Philippine-made anti-coronavirus disease (COVID-19) vaccine, anyone?
This ambitious plan might be a reality in the near future as Secretary Carlito Galvez Jr. revealed Wednesday, March 17, that the national government has started negotiating with international vaccine manufacturers to look into the possibility of producing the country’s very own anti-COVID-19 vaccine.
Galvez, the country’s vaccine czar and chief implementer of the National Task Force (NTF) Against COVID-19, said there would be a “continuing program” dubbed as “Bridging the Valley of Death” between the Philippines and India after he signed a supply deal with the Serum Institute of India Private Ltd. (SIIPL) last week for the delivery of 30 million doses of Novavax vaccines.
He said the government “is working closely” with the SIIPL, the world’s biggest vaccine manufacturer, to establish a “long-term cooperation” for the Philippines’ plan of manufacturing its own vaccines, a capability that the country had in 1938.
“Before we were the ones who were producing our vaccines and even donating it to other countries such as China. President Duterte is more inclined in his earlier statements to reactivate and revive that capability,” Galvez said.
“The deal we are now exploring with SII is a fulfillment of a shared vision in ‘Bridging the Valley of Death’ by providing cost-efficient vaccines for the developing world,” he said.
According to Galvez, members of the Vaccine Expert Panel (VEP) will conduct exploratory talks with SIIPL on health security, particularly on the development of a portfolio of vaccines that would “completely eliminate” COVID-19.
Although Galvez did not disclose specific details of the on-going program, he stressed that developing the country’s own vaccine technology through its partnership with SII will “allow the country to become self-sufficient in terms of vaccine production, and provide affordable vaccines as well as other medicines to its people.”
This could be crucial as the government is having a hard time of establishing a steady supply of vaccines due to global shortage.
The need for vaccines was further aggravated by the sudden surge in the number of coronavirus cases this month.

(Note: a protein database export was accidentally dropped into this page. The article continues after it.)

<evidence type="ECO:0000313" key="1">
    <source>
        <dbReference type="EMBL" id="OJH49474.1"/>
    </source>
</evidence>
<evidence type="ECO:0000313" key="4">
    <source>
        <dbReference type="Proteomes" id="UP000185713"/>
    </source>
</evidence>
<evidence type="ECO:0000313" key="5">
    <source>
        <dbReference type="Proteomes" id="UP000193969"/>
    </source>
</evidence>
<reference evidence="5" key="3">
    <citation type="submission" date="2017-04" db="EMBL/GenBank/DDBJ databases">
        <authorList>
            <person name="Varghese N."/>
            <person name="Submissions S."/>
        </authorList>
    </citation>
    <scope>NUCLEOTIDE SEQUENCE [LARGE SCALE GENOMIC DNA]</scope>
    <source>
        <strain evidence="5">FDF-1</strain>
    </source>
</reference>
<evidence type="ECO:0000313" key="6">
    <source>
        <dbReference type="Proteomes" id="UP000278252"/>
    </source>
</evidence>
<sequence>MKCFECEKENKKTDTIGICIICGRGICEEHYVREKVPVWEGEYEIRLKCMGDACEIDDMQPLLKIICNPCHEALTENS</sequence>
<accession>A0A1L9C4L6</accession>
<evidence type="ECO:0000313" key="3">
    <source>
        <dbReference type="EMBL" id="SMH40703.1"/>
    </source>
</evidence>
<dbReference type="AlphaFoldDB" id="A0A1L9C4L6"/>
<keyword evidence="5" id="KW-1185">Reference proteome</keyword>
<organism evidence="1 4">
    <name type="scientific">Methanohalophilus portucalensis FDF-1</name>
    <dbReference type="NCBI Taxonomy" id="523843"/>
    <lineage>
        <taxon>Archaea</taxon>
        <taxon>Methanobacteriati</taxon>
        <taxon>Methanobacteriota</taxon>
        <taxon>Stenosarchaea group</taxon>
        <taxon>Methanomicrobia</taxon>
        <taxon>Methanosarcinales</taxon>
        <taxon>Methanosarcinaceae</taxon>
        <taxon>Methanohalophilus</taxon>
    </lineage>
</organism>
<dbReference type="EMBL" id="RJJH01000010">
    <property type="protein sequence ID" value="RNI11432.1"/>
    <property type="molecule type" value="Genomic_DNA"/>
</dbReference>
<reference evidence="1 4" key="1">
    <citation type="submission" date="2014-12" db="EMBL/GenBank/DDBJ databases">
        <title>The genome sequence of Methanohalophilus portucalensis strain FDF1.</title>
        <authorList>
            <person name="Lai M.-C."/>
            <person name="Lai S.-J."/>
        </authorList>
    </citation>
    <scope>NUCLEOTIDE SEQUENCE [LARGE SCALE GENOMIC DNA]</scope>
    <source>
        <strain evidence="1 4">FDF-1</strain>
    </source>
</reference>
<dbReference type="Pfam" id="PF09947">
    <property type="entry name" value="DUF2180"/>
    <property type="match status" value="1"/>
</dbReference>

Galvez said that under the joint program with India, the government will try to achieve herd immunity by 2021 through the inoculation of 70 million people (70 percent of total population) as part of its “containment strategy.”
By 2022, the government “will be looking on the elimination of COVID-19,” Galvez boldly stated, through the development of second and third generation of vaccines “that can be one-time, big-time boosters.”
“When they (SIIPL) presented [the plan] to us, [we have seen that] they can prevent the contamination. So this is our strategy: this 2021 is for the containment to get the herd immunity by collecting 70 percent [of total population], but in 2022, we will work with different manufacturing companies on how to eliminate the disease,” Galvez said.
This was not the first time that the government floated the idea of developing a locally-made anti-COVID-19 vaccine.
In May 2020, during the height of the pandemic, Science and Technology Secretary Fortunato dela Pena raised the possible reactivation of the pharmaceutical development unit of the Department of Science and Technology (DOST) and the development of the Virology Science and Technology Institute of the Philippines (VIP) which would be used as the country’s premier research facility in addressing the emerging needs brought about by the COVID-19 pandemic.
However, Dr. Jaime Montoya, executive director of the DOST’s Philippine Council for Health Research and Development (PCHRD), said three months later that the country still has a long way to go in making its dream of developing a COVID-19 vaccine a reality as it will require huge investments and resources.